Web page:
The defendant argues that the trial justice erred in holding the violation hearing over his objection that he had not received proper notice as required. The state argues that defendant at the arraignment in District Court received a written copy of the complaint and warrant specifying he was charged with murder, assault and larceny and that this was sufficient notice to comply with the requirements of Super.R. Crim.P. 32(f).

We agree that the better procedure would be for the state to provide a separate written statement specifying the grounds upon which action is sought to revoke probation or revoke a suspension of sentence or impose a sentence previously deferred, and suggest that such procedure be hereafter followed in cases brought under Super.R.Crim.P. 32(f).

The defendant is alleged to have violated his deferred sentence agreement on the identical grounds on which he was charged and on which he was petitioning for bail unlike Lanigan, where the offense with which the defendant was charged was not the same as the grounds for revocation of probation.

However, in the circumstances here, there was ample evidence to deny bail and to adjudge defendant a violator of the deferred sentence agreement. We will consequently not fault the trial justice since we perceive no prejudice to defendant from the state's failure to specifically notify him by way of a separate statement that it was going to consolidate the bail hearing with a hearing to have him adjudged a violator. See State v. Skirvin, 113 R.I. 443, 322 A.2d 297 (1974).

The defendant further argues that not having been properly notified of the charges and not being allowed time to prepare a defense that he was thereby denied effective assistance of counsel citing O'Neill v. Sharkey, 107 R.I. 524, 268 A.2d 720 (1970). In O'Neill the defendant was assigned a member of the public defender's staff for counsel only a few minutes before the start of a hearing to have him declared a deferred sentence agreement violator and thus had no meaningful opportunity to confer with him. This court held that under Mempa v. Rhay, 389 U.S. 128, 88 S. Ct. 254, *682 19 L. Ed. 2d 336 (1967), the defendant had been deprived of his constitutional right to effective counsel.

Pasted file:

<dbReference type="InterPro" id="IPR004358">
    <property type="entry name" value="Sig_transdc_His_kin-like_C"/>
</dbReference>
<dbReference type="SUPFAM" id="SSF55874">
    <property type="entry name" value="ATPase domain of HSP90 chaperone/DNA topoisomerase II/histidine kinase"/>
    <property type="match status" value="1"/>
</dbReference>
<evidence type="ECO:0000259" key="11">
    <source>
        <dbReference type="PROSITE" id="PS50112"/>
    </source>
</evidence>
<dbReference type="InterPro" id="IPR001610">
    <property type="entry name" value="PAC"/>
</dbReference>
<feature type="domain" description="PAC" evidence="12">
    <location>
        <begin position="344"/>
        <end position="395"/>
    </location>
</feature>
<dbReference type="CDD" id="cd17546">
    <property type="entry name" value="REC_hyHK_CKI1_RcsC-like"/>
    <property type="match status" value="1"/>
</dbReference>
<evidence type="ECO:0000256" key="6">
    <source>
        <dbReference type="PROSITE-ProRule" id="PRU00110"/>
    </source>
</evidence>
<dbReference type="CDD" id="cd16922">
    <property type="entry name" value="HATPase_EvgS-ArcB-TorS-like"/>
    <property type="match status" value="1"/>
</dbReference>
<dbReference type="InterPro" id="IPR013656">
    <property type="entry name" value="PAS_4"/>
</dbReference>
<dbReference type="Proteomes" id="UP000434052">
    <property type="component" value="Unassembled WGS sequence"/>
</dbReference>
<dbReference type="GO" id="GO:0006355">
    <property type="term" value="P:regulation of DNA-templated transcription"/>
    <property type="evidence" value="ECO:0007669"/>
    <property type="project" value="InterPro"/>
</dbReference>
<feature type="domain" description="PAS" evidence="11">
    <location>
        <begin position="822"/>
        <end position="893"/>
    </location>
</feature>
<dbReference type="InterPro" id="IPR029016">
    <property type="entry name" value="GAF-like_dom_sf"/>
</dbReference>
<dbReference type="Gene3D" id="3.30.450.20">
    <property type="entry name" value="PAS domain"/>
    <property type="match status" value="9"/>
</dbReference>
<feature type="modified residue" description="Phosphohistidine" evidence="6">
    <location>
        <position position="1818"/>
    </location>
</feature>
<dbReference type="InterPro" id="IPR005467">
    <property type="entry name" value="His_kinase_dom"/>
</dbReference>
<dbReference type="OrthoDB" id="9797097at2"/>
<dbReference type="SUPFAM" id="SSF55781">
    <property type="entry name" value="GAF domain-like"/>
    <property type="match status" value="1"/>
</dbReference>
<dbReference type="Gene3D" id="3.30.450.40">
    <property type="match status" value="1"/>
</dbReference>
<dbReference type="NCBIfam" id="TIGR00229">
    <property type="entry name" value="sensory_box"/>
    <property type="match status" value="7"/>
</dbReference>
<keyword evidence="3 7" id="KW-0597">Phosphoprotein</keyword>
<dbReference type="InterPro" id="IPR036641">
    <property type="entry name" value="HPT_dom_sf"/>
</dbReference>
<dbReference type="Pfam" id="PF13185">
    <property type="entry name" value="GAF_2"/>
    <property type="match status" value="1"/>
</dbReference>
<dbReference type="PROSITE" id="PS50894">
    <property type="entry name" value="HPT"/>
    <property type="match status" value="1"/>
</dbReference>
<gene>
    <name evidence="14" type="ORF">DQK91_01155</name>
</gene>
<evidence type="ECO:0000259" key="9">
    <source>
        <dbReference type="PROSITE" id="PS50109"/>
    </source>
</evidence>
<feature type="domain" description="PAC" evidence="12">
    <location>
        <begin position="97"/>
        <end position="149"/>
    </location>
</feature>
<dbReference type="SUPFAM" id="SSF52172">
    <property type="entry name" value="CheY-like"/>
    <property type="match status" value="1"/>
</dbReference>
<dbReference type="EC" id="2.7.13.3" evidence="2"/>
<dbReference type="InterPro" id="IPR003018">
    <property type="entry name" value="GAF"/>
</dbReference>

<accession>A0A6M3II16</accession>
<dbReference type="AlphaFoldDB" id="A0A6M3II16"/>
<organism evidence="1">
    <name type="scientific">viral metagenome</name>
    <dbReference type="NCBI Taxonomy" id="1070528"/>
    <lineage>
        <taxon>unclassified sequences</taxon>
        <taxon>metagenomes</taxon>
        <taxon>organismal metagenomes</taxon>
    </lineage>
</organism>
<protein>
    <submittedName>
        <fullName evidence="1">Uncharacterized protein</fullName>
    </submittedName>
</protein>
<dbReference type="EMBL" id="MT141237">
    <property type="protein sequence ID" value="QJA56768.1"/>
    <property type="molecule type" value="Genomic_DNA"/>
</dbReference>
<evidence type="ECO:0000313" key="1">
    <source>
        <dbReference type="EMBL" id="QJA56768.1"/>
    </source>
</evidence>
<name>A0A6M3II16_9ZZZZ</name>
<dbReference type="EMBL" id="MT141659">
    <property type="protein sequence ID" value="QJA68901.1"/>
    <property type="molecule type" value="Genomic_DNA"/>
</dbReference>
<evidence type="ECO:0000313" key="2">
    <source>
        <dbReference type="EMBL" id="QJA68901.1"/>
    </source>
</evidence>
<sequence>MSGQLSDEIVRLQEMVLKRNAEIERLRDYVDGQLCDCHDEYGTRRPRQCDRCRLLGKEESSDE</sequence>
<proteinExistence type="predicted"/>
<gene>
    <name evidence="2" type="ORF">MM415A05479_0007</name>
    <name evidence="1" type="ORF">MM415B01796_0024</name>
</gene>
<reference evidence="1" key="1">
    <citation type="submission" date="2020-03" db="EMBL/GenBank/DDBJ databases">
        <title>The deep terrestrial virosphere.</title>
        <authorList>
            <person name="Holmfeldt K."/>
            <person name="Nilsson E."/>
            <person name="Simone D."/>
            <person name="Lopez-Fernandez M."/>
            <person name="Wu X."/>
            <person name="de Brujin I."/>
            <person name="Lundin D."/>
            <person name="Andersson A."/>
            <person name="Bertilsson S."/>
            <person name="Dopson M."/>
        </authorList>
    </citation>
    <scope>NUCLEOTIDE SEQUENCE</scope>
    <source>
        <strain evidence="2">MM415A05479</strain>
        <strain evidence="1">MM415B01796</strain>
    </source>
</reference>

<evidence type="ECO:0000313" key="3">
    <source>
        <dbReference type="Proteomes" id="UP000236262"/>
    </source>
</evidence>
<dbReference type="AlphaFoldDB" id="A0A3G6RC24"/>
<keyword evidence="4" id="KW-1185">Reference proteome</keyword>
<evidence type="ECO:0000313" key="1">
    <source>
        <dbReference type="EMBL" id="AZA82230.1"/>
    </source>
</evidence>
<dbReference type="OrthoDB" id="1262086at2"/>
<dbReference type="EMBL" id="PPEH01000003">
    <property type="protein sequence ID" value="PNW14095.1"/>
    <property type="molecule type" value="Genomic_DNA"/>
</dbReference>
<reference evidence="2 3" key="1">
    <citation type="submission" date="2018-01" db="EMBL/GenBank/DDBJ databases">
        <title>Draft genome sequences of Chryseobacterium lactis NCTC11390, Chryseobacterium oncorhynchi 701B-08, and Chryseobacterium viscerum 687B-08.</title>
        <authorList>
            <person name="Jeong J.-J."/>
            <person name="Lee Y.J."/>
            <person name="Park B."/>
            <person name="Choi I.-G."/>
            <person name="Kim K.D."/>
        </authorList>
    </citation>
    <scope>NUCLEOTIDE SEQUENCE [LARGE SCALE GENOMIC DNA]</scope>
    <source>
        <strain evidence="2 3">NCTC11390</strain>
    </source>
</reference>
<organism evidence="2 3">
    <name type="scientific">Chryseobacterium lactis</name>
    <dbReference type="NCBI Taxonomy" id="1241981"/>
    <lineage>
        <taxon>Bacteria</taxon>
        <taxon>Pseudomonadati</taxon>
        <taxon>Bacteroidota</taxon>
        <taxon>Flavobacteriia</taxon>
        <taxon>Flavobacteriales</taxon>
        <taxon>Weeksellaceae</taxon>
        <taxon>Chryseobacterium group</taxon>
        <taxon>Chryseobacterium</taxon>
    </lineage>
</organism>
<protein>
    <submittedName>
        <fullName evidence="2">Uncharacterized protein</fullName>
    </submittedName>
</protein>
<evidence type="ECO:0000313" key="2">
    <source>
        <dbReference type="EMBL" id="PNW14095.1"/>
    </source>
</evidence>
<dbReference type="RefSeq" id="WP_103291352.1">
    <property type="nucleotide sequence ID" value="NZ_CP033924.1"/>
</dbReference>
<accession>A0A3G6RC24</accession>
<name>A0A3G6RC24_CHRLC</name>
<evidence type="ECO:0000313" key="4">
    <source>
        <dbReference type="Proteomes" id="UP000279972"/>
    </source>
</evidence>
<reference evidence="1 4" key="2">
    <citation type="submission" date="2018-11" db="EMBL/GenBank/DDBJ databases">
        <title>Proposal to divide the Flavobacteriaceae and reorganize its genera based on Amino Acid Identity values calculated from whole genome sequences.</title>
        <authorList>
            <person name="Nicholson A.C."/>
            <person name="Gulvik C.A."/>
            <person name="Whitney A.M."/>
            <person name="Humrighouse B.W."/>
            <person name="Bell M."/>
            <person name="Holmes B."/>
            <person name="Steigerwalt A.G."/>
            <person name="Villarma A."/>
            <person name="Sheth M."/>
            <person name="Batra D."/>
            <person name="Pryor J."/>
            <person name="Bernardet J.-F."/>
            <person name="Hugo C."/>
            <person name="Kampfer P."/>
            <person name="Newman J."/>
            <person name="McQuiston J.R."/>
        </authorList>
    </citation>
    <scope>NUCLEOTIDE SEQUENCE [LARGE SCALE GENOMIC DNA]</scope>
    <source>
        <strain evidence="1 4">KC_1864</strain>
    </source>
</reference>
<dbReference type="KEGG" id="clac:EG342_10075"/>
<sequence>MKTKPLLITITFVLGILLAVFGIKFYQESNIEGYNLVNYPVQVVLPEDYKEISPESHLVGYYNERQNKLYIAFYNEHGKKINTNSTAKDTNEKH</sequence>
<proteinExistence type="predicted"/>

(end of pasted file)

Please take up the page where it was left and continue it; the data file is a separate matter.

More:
The trial justice in his decision referred to the case of State v. Skirvin, supra, wherein this court held that due process required notice to the defendant of the charge which constituted the violation of a deferred sentence agreement and lack of such notice in the circumstances of the case did not prejudice the defendant.

Here, the consolidated hearings were on the calendar for January 23, 1975, and continued until January 30, 1975, the date on which the hearings were held. The state contends that since defendant and original counsel knew of the consolidated hearings that it had no duty to repeat the notice already given. Further, the state points out that the public defender indicated that he was ready to go forward on the bail petition and that since the charges on which bail was being sought were the same charges for which defendant was being violated, that the evidence necessary for a determination that defendant had violated the terms of his deferred sentence agreement was the same as that necessary to show that bail be denied. The evidentiary requirements in a bail hearing for a capital offense are more stringent than those in a violation hearing. State v. Skifvin, supra; State v. Bettencourt, 112 R.I. 706, 315 A.2d 53 (1974); Taglianetti v. Langlois, 105 R.I. 596, 253 A.2d 609 (1969).

The record indicates that one week prior to the consolidated hearings the same matter was before the court and continued for hearing. Although the defendant changed counsel during the intervening period, he knew of the consolidation as did his original counsel. The public defender conceded that he was prepared to go forward on the bail hearing. The charge which gave rise to the bail hearing was the same as that for which the defendant was being violated. If the public defender was prepared to go forward with the bail hearing for a capital offense wherein the evidentiary requirements are more stringent than those required in a violation hearing, we are unable to conclude that the consolidation of the bail and violation hearings in any way interfered with or infringed upon the defendant's right to effective assistance of counsel. The defendant was given proper notice and was in no way denied effective assistance of counsel.

The defendant's appeal is denied and dismissed and the case is remanded to the Superior Court.

NOTES

[1] The new five year period of probation extended to August 8, 1977. General Laws 1956 (1969 Reenactment) ยง 12-19-19. Almeida v. Langlois, 97 R.I. 325, 197 A.2d 498 (1964).

[2] Super.R.Crim.P. 32(f) reads as follows: "Revocation of Probation. The court shall not revoke probation or revoke a suspension of sentence or impose a sentence previously deferred except after a hearing at which the defendant shall be present and apprised of the grounds on which such action is proposed. The defendant may be admitted to bail pending such hearing. Prior to the hearing the State shall furnish the defendant and the court with a written statement specifying the grounds upon which action is sought under this subdivision."

[3] The attorney who represented defendant at the District Court hearing received a copy of the complaint and warrant. The public defender represents that private counsel did not give a copy of the complaint and warrant to defendant or to the public defender and is without knowledge of the whereabouts of the complaint and warrant which he received at the District Court arraignment.